The Climate Prediction Task Force is an initiative of NOAA's MAPP Program to achieve significant new advances in current capabilities to understand and predict intra-seasonal to inter-annual (ISI) climate variability. The Task force brings together MAPP-funded scientists from universities, research laboratories, and NOAA centers and labs. It is envisioned that MAPP Climate Prediction Task Force research objectives will contribute to efforts to advance NOAA's ISI climate prediction capability and to further quantify the limit of predictability. The Task Force includes investigators from the NMME Experiment, a NOAA-led interagency/multi-institution research project in the framework of MAPP-NCEP Climate Test Bed activities, as well as other MAPP investigators with research projects to advance ISI predictions based on dynamical/statistical methodologies. The Task Force will coordinate with other relevant national and international research efforts working on ISI climate prediction (e.g. WCRP/WGSIP activities).

Start date is September 1st 2012 and duration of this group activity is 3 years.

MAPP Task Force Concept and Terms of Reference


Lead: Ben Kirtman, University of Miami
Co-Lead: Arun Kumar, NOAA, Climate Prediction Center (CPC)
Co-Lead: Matt Newman, NOAA, Earth System Research Laboratory (ESRL)
Co-Lead: Tony Barnston, International Research Institute for Climate and Society (IRI)


To view the full Participants list, please visit the Participants page.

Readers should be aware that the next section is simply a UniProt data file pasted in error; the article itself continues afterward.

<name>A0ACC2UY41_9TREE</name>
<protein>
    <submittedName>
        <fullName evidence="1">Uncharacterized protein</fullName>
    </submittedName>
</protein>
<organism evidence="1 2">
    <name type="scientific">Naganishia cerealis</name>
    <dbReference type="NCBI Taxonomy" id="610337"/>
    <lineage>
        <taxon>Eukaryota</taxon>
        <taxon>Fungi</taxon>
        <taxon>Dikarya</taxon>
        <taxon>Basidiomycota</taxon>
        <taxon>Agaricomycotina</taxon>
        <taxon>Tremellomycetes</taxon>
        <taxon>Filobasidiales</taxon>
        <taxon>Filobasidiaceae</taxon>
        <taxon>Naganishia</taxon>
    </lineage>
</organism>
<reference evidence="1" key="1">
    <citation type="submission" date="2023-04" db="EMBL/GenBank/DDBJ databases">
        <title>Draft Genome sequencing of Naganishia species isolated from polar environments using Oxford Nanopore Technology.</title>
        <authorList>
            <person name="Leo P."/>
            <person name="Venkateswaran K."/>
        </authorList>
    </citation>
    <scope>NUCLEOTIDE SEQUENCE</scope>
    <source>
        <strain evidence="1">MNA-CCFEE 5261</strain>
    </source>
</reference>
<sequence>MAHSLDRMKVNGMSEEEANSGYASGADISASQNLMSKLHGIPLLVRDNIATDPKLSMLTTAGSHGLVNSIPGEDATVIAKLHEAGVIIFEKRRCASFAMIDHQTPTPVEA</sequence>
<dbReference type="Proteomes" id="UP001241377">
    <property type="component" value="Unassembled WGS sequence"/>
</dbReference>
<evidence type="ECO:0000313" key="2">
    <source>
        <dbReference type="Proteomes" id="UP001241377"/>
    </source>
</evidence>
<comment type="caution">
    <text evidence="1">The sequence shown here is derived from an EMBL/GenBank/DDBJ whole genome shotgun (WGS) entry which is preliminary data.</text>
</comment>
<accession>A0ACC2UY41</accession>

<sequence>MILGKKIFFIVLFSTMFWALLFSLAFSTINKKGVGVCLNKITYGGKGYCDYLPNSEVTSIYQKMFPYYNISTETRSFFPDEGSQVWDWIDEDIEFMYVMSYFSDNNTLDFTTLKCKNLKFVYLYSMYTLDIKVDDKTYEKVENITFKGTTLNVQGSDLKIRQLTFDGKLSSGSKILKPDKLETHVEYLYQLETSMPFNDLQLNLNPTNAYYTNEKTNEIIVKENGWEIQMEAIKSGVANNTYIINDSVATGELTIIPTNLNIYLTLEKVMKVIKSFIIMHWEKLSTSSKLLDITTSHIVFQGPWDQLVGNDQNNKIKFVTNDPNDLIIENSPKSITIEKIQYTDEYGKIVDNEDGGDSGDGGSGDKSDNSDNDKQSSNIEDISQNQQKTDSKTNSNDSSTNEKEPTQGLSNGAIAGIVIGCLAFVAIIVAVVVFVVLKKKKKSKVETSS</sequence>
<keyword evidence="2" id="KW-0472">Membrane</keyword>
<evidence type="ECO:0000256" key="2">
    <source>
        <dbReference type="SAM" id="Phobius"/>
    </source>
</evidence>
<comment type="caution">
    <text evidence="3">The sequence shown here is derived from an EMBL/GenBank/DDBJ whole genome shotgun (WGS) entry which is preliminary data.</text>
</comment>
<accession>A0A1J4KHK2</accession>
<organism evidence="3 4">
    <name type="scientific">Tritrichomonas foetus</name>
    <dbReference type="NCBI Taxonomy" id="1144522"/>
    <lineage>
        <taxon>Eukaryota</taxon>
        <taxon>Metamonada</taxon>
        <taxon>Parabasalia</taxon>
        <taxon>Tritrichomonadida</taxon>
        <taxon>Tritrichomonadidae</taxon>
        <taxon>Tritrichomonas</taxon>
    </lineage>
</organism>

To view the full list of Projects, please click here.



Dr. Annarita Mariotti
MAPP Program Director
P: 301-734-1237
E: annarita.mariotti@noaa.gov

Dr. Daniel Barrie
MAPP Program Manager
P: 301-734-1256
E: daniel.barrie@noaa.gov

Amara Huddleston*
MAPP Communications & Program Analyst
P: 301-734-1218
E: amara.huddleston@noaa.gov

Courtney Byrd*
MAPP Program Assistant
P: 301-734-1257
E: courtney.byrd@noaa.gov

«November 2019»


Americans’ health, security and economic wellbeing are tied to climate and weather. Every day, we see communities grappling with environmental challenges due to unusual or extreme events related to climate and weather. In 2017, the United States experienced a record-tying 16 climate- and weather-related disasters where overall costs reached or exceeded $1 billion. Combined, these events claimed 362 lives, and had significant economic effects on the areas impacted, costing more than $306 billion. Businesses, policy leaders, resource managers and citizens are increasingly asking for information to help them address such challenges.


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